By doing these two exercises you can help your child begin to develop a positive mindset around SATS and anything else they face as they go through life.
To help your child keep perspective teach them how to re-frame any situation, in this case the SATS tests. When we change the way we look at things, the things we look at change.
Help them understand that the worry they be may feeling isn’t caused by the SATS themselves but their interpretation of them. Rather than seeing the SATS as a ‘test’ help them to see the SATS as an ‘opportunity’ to show themselves just how much they do know.
Activity: Teach your son or daughter to master the skill of re-framing by inviting them to answer the following questions:
How can doing the SATS make you stronger?
What can you learn from this experience?
How do you think this can help you in the long run?
What can you do about it right now?
Doing this exercise for any event that might be causing your child to worry will help them change their mindset from “oh no!” to “what’s next?”
Lastly, another very good way of developing a productive mindset and confidence is to think three positive things every day. This is an exercise in cognitive behaviour modification or consciously thinking differently!
It’s all too easy dwell on what hasn’t gone well or to think about what we aren’t so good at. So this helps your child think about what they are good at. As a parent, we could also benefit from this too; we sometimes need reminding we are doing a good job!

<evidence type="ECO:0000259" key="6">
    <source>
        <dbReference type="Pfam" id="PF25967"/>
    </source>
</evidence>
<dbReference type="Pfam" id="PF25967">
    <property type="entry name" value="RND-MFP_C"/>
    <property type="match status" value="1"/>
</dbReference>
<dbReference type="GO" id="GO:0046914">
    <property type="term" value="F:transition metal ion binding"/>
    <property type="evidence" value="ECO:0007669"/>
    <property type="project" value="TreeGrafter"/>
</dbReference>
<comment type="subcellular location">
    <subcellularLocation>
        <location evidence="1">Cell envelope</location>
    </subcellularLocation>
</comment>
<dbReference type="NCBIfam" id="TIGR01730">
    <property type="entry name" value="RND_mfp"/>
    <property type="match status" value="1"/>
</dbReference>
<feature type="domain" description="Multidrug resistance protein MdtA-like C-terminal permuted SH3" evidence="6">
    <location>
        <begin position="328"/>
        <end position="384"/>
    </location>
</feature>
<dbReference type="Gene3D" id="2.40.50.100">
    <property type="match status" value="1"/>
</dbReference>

Activity: Have them think about what they have done today. Write down (3) three things that they think or feel they have done well. They have to be something they have done. It mustn’t be something that has happened to them like their favourite team won, or someone did something nice for them.
It doesn’t have to be something big. Did anyone say thank you or well done to them today? Did they learn something that they didn’t know yesterday? Did they do something nice for or with someone even if they didn’t notice? Did they get praise for paying attention in class?
Have them write three things down each day and keep a record of them so that they can look back over the course of a week or month and see how much they have achieved.
The purpose of this is help your child focus on the positives, their achievements both big and small, rather than on the challenges they face. Even if their achievements are small over time the effect on confidence adds up.
I hope the tools and techniques covered in this post help you and your children. They aren’t hard to do and some may be familiar and common sense to you, however common sense doesn’t mean common practice.
The more you can help get your children into these habits the more mentally strong and resilient they will be.